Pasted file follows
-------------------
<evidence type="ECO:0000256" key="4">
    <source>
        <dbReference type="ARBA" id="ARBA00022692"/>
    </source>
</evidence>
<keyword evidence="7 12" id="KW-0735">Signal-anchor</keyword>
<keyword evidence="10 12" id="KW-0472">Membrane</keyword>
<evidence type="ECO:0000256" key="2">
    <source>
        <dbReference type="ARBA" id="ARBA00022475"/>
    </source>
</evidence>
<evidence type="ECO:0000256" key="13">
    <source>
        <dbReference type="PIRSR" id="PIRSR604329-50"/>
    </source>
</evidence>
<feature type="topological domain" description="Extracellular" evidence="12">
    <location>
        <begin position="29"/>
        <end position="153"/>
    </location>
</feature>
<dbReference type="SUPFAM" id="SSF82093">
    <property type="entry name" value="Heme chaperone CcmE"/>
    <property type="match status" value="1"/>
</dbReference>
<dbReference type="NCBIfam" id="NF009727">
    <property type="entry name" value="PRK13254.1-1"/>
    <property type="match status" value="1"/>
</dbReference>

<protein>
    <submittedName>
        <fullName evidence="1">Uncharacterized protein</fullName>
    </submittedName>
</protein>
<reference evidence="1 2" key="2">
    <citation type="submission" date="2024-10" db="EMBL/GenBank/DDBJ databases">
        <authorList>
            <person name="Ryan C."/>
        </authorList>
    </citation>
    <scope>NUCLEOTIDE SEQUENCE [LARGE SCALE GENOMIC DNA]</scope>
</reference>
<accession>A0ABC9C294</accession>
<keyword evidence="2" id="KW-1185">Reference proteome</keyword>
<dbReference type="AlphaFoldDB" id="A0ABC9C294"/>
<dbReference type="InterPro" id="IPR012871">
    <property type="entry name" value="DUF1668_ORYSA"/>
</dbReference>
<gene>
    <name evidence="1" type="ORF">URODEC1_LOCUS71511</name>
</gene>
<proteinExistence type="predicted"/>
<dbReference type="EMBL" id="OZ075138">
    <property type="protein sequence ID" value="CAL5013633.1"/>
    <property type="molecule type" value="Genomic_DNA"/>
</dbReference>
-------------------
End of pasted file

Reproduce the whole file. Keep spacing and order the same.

<evidence type="ECO:0000256" key="4">
    <source>
        <dbReference type="ARBA" id="ARBA00022692"/>
    </source>
</evidence>
<keyword evidence="7 12" id="KW-0735">Signal-anchor</keyword>
<keyword evidence="10 12" id="KW-0472">Membrane</keyword>
<evidence type="ECO:0000256" key="2">
    <source>
        <dbReference type="ARBA" id="ARBA00022475"/>
    </source>
</evidence>
<evidence type="ECO:0000256" key="13">
    <source>
        <dbReference type="PIRSR" id="PIRSR604329-50"/>
    </source>
</evidence>
<feature type="topological domain" description="Extracellular" evidence="12">
    <location>
        <begin position="29"/>
        <end position="153"/>
    </location>
</feature>
<dbReference type="SUPFAM" id="SSF82093">
    <property type="entry name" value="Heme chaperone CcmE"/>
    <property type="match status" value="1"/>
</dbReference>
<dbReference type="NCBIfam" id="NF009727">
    <property type="entry name" value="PRK13254.1-1"/>
    <property type="match status" value="1"/>
</dbReference>

<protein>
    <submittedName>
        <fullName evidence="1">Uncharacterized protein</fullName>
    </submittedName>
</protein>
<reference evidence="1 2" key="2">
    <citation type="submission" date="2024-10" db="EMBL/GenBank/DDBJ databases">
        <authorList>
            <person name="Ryan C."/>
        </authorList>
    </citation>
    <scope>NUCLEOTIDE SEQUENCE [LARGE SCALE GENOMIC DNA]</scope>
</reference>
<accession>A0ABC9C294</accession>
<keyword evidence="2" id="KW-1185">Reference proteome</keyword>
<dbReference type="AlphaFoldDB" id="A0ABC9C294"/>
<dbReference type="InterPro" id="IPR012871">
    <property type="entry name" value="DUF1668_ORYSA"/>
</dbReference>
<gene>
    <name evidence="1" type="ORF">URODEC1_LOCUS71511</name>
</gene>
<proteinExistence type="predicted"/>
<dbReference type="EMBL" id="OZ075138">
    <property type="protein sequence ID" value="CAL5013633.1"/>
    <property type="molecule type" value="Genomic_DNA"/>
</dbReference>